There are many books about Keynes, and I’ve read quite a few of them. The first was Roy Harrod’s authorised biography, The Life of John Maynard Keynes, set for me to read the summer before going to university. It was coy about his personal life but a good introduction to the economics. Later I read the superb three volume biography by Robert Skidelsky, since shortened into a one volume version, and followed up with Keynes: Return of the Master. More recently there was the excellent Capitalist Revolutionary by Roger Backhouse and Bradley Bateman, and Keynes: Useful Economics for the World Economy by Temin and Vines. And on Keynes’s role in the post-war international monetary order another two terrific books, Benn Steil’s The Battle of Bretton Woods and Ed Conway’s The Summit.
The latest to join the list is Universal Man: The Seven Lives of John Maynard Keynes by Richard Davenport-Hines. And although it’s familiar territory, I did enjoy reading it and found some new insights. This is not just because there is a whole chapter on Keynes’s sex life, not the focus of previous books. The section about the Versailles Treaty prompted reflection, in the current European context – and I hadn’t before known that The Economic Consequences of the Peace had influenced T.S.Eliot’s The Waste Land. The section on the Macmillan Report sent me to the trade statistics, claiming the UK hadn’t had a trade in goods surplus between 1822 and 1934 – a glance at the Bank of England’s Three Centuries of Data resource suggests this is largely true, bar odd years. There is a great vignette of Stone and Meade working on the first national income accounts in a Treasury cubby hole during the war with, literally, a quill pen and a hand calculator.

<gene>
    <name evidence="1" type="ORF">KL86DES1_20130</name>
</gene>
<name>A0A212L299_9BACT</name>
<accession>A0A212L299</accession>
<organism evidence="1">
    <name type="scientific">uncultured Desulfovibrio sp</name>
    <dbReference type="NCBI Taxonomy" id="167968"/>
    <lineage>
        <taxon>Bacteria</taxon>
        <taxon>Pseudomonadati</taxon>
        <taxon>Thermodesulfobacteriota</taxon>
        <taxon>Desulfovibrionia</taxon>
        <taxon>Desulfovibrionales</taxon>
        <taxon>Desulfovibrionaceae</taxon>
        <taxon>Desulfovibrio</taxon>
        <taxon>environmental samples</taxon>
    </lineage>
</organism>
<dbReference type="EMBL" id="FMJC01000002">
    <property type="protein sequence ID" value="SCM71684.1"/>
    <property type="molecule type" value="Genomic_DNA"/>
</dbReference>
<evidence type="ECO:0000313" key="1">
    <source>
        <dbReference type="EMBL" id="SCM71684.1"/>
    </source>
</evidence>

I also liked the chapter on Keynes’s role in the arts. There’s much about him that is unappealing to me – the Eton and Bloomsbury poshness and superiority. But his success in bringing the highest quality, most ambitious arts to the people redeems that, through the establishment of the Arts Council and other interventions. It’s amusing to read that Customs & Excise taxed entertainment but not art (cinema and popular plays but not opera) and had a tussle with Keynes over whether Euripides and Ibsen should be considered ‘entertainments’ and so liable to tax. Keynes was also keen for the BBC to ensure its arts broadcasts covered the whole of the country, not just metropolitan works, when its regional broadcasts resumed after the war. “Nothing can be more damaging than the excessive prestige of metropolitan standards and fashions.” Indeed.
And I hadn’t known Keynes helped the Archbishop of Canterbury, William Temple, write the marvellously radical economic parts of his 1942 bestseller Christianity and the Social Order: minimum housing, education and employment standards, regional devolution, worker representatives on company boards, nationalisation of the banks, public ownership of land for development for housing, and restrictions on mortgage borrowing. The book sold 139,000 copies and Davenmport-Hines calls it, “Perhaps the most read Keynesian tract of all.” It sounds a radical programme now, as it evidently was in 1945 as well.